Modigliani nude painting fetches record $170.4M in NY

10 Nov 2015 | Author: | No comments yet »

Chinese billionaire buys Modigliani painting ‘Nu Couche’ for world record US$170.4 million.

NEW YORK: A Modigliani nude painting was sold to an unnamed Chinese buyer at Christie’s on Monday for $170.4 million, the second-highest price ever for a work of art at auction, as deep-pocketed collectors continue to pay, and pay big, for some rare masterpieces up for sale in this year’s autumn auctions season. The final price for the 1917-18 portrait “Nu couché” (Reclining Nude) – under the hammer for the first time ever – was second only to Picasso’s “Les femmes d’Alger” (Women of Algiers) which sold for $179 million at Christie’s in May.

Modigliani’s 1917 “Nu Couche (Reclining Nude)” anchored Christie’s special, mixed-category sale titled “The Artist’s Muse,” which included 34 paintings and sculptures created from the 1860s through the 2000s. The evening tallied US$491.4 million, setting five auction records for artists including Gustave Courbet and Roy Lichtenstein, whose painting of a nurse sold for US$95.4 million. The Modigliani price was an auction record for the Italian artist. “Prices have reached the Promised Land,” billionaire collector Eli Broad said after the sale. “I can’t imagine it going much higher though.

Some half-dozen bidders competed for the canvas, which had remained in the same private collection for some 60 years and was offered as the highlight of a specially curated “Artist’s Muse” sale comprising 34 works in total. Can you?” Some resistance was already visible during the packed evening sale, which was part of a 10-day marathon in which more than US$2.1 billion of art is on offer at Christie’s, Sotheby’s and Phillips.

In a packed salesroom marked by deliberate but determined competition, bidding started at $75 million – already more than Modigliani’s auction record of $70.7 million – and ticked upwards in $5 million increments before an unidentified telephone bidder prevailed at $152 million. The results fell within Christie’s presale target range of US$442 million to US$540 million, but were 30 percent lower than the company’s first hybrid sale in May, “Looking Forward to the Past.” That auction tallied US$705.9 million, and a Pablo Picasso painting set a new auction record at US$179.4 million. While nearly 30 per cent of the “Artist’s Muse” offerings went unsold – Lucian Freud’s “Naked Portrait on a Red Sofa” was estimated at as much as $30 million but failed to sell – the auction took in $494.4 million in total.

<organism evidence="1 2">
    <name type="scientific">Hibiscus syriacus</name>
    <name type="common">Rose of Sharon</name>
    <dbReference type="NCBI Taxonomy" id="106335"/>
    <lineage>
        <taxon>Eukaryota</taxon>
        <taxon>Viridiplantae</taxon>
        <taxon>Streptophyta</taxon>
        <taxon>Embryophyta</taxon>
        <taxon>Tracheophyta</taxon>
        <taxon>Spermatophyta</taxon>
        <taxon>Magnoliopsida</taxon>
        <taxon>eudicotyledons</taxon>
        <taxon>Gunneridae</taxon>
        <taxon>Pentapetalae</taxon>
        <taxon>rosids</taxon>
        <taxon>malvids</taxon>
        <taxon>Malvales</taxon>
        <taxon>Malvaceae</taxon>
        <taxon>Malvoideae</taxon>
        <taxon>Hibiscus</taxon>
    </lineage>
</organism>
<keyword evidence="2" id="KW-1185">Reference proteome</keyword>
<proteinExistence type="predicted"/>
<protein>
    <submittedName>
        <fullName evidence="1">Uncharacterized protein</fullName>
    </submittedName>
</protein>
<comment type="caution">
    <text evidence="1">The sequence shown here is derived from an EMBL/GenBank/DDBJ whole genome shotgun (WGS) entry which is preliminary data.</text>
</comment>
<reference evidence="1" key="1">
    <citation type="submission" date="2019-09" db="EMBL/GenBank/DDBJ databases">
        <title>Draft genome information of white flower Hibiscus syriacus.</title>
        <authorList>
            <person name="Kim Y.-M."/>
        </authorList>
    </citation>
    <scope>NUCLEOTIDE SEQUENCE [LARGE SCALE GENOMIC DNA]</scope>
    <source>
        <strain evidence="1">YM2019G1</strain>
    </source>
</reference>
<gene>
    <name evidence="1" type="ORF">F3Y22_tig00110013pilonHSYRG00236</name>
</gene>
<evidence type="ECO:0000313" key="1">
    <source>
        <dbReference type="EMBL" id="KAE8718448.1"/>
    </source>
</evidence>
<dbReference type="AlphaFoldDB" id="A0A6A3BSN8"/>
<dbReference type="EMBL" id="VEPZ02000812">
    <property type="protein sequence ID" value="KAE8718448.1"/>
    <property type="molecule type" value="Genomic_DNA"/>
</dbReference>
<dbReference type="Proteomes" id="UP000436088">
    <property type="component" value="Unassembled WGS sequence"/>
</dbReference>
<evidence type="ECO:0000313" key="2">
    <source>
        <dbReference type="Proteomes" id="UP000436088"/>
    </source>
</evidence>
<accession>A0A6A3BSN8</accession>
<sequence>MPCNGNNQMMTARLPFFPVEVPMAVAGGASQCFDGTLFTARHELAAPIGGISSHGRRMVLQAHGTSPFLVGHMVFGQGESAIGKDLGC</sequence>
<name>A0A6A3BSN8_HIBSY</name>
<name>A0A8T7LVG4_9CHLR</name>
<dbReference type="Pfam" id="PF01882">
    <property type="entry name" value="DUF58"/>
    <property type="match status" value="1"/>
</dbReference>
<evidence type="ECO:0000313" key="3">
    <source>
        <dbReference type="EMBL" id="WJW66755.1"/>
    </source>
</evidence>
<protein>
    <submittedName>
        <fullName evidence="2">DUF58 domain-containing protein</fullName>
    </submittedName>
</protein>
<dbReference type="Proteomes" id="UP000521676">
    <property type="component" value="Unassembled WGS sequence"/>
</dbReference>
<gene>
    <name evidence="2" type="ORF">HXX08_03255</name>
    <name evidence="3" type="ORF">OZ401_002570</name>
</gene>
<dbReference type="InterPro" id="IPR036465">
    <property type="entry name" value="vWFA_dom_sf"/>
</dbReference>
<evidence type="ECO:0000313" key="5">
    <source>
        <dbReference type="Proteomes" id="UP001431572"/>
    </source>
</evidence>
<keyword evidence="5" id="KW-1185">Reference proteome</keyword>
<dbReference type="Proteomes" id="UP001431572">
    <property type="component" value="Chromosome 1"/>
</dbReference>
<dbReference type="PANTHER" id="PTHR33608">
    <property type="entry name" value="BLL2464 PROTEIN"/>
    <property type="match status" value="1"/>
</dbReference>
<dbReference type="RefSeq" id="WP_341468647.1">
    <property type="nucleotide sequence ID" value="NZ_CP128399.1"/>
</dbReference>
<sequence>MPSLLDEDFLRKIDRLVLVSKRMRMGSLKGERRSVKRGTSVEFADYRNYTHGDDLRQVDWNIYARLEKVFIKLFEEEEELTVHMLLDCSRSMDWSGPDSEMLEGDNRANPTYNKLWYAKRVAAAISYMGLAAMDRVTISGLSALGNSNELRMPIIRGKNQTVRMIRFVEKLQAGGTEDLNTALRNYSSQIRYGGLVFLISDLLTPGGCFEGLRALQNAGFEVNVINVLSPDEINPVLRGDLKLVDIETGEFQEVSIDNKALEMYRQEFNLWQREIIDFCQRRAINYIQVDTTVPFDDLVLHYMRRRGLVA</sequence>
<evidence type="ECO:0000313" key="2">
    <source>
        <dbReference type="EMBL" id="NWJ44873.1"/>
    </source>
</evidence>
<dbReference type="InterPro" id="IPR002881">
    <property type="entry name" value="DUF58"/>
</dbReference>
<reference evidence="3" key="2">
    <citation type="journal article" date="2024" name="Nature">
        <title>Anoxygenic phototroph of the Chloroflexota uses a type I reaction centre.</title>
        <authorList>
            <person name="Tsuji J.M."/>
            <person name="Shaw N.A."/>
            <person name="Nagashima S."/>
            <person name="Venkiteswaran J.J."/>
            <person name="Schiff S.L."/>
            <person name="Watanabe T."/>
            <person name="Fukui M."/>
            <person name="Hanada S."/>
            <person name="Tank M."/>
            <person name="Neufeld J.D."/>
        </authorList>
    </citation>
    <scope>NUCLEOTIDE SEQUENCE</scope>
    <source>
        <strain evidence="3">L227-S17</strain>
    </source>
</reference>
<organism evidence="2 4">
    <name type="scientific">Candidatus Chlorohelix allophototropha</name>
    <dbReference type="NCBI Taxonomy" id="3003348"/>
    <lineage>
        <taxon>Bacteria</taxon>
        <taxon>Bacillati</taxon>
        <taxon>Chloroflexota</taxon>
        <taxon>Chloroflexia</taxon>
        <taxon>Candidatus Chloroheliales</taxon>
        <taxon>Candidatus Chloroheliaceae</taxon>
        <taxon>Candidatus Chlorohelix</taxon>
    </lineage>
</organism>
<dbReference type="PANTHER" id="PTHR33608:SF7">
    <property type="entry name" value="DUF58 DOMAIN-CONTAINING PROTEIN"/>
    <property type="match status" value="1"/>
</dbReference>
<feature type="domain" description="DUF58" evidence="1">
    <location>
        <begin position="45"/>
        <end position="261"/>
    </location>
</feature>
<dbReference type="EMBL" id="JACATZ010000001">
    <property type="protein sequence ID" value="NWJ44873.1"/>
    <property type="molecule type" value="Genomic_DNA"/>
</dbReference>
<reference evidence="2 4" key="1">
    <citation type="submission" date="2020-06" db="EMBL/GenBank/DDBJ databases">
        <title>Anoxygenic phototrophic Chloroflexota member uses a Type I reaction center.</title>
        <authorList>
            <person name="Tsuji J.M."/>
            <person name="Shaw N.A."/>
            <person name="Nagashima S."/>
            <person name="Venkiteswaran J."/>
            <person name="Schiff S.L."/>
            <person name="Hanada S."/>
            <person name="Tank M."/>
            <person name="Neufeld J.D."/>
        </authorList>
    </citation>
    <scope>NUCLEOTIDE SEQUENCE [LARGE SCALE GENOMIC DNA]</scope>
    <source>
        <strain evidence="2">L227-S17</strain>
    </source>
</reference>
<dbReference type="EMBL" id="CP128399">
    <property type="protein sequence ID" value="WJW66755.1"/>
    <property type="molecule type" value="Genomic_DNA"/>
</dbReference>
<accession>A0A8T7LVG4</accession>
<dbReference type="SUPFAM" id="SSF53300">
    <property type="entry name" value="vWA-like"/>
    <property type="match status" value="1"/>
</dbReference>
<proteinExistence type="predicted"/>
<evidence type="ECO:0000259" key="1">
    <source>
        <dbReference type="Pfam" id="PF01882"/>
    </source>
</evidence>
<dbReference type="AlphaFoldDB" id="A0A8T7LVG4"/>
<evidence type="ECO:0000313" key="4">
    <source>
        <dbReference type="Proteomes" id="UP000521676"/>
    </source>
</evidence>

Before the auction started, Jussi Pylkkanen, the auctioneer, announced that five guaranteed lots, including top works by Modigliani and Lichtenstein, were financially backed by third parties, a move that reduced Christie’s risk but could also eat into potential profit. Nodding to the sale’s unsold lots, Christie’s’ global president and auctioneer Jussi Pylkkanen said that was the risk of “pushing the envelope”. But strong prices for top works that did sell bore witness to what Pylkkanen called “a masterpiece market” that was fomenting “extraordinary competition”. The museum was founded by Liu Yiqian, who frequently buys art with his American Express card “It was a sensational picture and it brought a sensational price,” said Guy Jennings, managing director of the Fine Art Fund in London and Christie’s former deputy chairman of Impressionist and modern art in New York. “It was the best painting Modigliani ever made.

Connery, a private art dealer, and Paul Gray, director of Richard Gray Gallery in Chicago and New York whose clients include hedge-fund manager Kenneth Griffin. Great works that haven’t been seen on the open market for decades, like the Modigliani, “created a huge amount of energy and bidding,” said Pylkkanen, Christie’s global president. Christie’s has jammed its Impressionist, modern and contemporary auctions into a single week, a strategy that worked for the company in May when it walked away with US$1.7 billion, almost twice rival Sotheby’s tally. Unlike the nude at Christie’s, Modigliani’s woman at Sotheby’s was fully robed in black, and at US$42.8 million, cost four times less. “It was straight forward: if the work was overestimated it didn’t sell,” Jennings said about the Christie’s sale. “The market has plateaued.

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